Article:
Kathryn Bigelow's latest offering, Zero Dark Thirty, has scored well with the critics, and is likely to prove a success as we move in to awards season, but does the film's depiction of torture represent an uncomfortable truth?

That uncomfortable truth is that America uses torture as a means to complete a mission, to safeguard its people. That's what Zero suggests, anyway, and it's started a much-needed debate as the subject jumps from government documents into the living rooms of Americans. 

At the films crux is the search for Osama Bin Laden - an American obsession for the past decade. Before a midnight raid on the Al Qaeda leader's compound in Abbottabad, Pakistan - we won't apologise for spoilers, you big news-avoider - a man is tortured so that he may give up a name, which the CIA need. The techniques include locking him in a small box, beating him severely and pouring water over his face through a cloth, commonly known as waterboarding.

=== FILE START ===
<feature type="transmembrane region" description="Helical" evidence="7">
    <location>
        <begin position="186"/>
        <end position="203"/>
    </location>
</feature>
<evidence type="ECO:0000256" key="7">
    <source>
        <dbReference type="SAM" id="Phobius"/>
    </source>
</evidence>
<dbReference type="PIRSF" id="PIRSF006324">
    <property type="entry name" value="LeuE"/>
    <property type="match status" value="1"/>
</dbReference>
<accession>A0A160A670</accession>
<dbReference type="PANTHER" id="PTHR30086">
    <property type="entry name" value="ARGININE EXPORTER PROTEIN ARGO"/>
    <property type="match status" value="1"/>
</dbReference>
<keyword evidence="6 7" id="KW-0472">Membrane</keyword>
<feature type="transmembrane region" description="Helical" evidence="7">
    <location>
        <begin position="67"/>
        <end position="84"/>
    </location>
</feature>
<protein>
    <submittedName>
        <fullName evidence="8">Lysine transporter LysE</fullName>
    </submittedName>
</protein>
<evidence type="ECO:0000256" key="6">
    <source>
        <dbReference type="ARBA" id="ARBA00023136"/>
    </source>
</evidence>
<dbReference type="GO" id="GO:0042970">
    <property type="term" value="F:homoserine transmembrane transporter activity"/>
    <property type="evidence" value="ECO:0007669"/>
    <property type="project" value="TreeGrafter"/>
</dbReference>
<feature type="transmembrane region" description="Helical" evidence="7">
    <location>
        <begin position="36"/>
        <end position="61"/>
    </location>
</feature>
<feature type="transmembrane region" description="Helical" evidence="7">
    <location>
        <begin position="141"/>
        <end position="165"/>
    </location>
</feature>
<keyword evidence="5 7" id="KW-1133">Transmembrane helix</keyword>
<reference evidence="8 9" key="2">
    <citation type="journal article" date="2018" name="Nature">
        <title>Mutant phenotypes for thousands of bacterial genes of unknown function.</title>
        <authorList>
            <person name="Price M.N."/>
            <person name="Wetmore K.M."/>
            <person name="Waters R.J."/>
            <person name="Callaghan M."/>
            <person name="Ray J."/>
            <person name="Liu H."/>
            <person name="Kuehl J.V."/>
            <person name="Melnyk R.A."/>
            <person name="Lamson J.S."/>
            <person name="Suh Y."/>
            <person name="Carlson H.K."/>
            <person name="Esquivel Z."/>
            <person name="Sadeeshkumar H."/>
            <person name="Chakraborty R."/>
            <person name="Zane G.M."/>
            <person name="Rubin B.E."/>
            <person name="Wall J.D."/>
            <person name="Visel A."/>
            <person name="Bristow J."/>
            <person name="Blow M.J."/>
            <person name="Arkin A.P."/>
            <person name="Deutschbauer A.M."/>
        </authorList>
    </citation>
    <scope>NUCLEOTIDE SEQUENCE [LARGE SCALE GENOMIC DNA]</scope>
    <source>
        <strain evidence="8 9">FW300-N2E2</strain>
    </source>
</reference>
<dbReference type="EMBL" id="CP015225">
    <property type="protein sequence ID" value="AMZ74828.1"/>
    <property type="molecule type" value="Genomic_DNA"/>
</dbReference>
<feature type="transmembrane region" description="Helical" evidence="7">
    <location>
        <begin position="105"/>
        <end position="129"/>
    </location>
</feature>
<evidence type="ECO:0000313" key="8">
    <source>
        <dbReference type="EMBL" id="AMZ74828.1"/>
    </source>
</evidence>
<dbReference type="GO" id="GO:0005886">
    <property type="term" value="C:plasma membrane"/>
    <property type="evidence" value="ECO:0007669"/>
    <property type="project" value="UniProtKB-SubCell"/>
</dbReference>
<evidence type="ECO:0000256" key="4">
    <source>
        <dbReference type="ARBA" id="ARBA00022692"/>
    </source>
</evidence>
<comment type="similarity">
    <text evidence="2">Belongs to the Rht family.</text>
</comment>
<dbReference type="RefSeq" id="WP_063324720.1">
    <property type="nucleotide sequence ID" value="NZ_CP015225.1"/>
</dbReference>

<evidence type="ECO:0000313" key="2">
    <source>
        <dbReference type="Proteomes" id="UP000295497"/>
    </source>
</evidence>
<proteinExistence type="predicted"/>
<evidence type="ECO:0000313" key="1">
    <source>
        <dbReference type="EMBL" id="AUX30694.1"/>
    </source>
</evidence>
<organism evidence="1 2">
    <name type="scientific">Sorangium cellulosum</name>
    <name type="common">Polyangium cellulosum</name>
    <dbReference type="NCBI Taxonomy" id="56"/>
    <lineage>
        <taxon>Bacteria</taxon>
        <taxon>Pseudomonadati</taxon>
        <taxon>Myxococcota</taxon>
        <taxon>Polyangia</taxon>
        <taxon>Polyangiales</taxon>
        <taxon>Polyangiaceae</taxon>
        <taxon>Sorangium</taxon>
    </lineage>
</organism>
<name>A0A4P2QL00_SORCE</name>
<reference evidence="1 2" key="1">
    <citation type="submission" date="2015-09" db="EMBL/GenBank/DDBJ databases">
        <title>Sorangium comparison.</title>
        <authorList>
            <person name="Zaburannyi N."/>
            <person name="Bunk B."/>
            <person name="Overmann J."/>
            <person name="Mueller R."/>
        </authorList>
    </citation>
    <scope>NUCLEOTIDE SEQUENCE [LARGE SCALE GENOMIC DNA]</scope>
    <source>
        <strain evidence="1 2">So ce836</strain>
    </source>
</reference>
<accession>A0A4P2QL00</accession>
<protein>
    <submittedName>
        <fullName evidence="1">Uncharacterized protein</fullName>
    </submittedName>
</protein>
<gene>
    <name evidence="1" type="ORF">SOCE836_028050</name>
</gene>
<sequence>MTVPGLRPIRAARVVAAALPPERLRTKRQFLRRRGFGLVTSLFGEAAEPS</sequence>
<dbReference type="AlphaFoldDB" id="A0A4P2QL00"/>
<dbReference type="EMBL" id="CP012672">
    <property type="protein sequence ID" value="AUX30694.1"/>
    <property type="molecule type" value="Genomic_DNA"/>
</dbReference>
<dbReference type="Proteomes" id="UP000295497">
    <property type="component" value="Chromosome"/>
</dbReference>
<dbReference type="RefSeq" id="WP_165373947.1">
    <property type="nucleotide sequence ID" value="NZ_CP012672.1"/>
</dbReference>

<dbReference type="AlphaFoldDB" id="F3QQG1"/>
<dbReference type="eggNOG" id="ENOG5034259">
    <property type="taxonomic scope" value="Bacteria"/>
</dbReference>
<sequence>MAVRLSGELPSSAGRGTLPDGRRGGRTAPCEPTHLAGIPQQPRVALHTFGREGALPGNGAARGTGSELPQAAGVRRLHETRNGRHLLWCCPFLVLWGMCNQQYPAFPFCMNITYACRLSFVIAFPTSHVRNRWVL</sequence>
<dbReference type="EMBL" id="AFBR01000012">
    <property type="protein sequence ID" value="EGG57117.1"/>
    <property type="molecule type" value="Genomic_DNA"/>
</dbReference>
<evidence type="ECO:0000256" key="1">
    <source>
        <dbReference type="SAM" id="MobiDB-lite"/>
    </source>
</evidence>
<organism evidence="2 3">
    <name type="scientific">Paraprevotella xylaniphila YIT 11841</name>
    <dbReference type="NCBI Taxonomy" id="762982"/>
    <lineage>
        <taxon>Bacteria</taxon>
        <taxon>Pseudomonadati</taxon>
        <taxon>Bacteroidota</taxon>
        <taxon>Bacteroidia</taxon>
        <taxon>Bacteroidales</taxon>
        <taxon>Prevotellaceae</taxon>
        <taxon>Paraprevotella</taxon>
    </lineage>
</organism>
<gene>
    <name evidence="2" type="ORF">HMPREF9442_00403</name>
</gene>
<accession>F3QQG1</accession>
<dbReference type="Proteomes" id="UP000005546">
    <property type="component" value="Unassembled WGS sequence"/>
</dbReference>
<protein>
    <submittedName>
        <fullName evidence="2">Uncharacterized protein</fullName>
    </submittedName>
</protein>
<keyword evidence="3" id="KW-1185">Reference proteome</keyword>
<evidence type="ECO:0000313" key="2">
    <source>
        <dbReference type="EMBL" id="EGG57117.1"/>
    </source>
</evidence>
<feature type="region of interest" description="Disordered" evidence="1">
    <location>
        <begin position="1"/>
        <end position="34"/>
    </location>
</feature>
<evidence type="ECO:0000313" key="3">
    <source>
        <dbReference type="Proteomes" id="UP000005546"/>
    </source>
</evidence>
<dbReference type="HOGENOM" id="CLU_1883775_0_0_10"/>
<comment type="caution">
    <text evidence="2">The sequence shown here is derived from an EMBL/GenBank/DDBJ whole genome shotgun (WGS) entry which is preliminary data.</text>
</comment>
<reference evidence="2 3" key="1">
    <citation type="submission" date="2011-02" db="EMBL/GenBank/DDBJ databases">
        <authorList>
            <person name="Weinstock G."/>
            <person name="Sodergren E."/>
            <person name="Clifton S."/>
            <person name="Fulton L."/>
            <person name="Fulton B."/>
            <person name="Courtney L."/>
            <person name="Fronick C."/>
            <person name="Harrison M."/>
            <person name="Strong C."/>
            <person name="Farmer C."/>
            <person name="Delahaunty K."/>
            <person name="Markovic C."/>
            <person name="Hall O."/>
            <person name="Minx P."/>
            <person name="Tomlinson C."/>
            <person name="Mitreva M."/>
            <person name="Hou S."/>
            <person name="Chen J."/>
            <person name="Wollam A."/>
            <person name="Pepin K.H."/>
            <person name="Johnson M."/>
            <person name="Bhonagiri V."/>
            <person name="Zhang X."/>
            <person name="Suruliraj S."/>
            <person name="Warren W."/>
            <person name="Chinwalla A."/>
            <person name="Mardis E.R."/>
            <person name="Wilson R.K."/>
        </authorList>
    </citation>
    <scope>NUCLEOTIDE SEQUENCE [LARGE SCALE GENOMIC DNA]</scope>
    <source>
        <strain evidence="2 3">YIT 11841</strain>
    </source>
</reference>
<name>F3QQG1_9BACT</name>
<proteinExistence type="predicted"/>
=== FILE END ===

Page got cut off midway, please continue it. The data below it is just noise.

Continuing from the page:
And the debate forms. It is pertinent, now, to mention that torture is illegal everywhere. There is not a state in the world that has an official, legislative legalised version of torture, but many justifications, loopholes and sheer ignorance (of the bliss kind) are employed so it may be used to procure important information. 

Bravo to Bigelow and Zero Dark Thirty for taking a topic often talked about by world-conscious who have very little influence, and plunging it into the mainstream, so that very real and important questions may be asked of those who partake in the stripping of a human being's human and civil rights for the safety, political or fiscal interests of another.  

Zero Dark Thirty is scheduled to arrive in UK cinemas on January 25, 2013. The film gets a limited release in the US on December 29, before opening across America on January 11. Here's the latest trailer.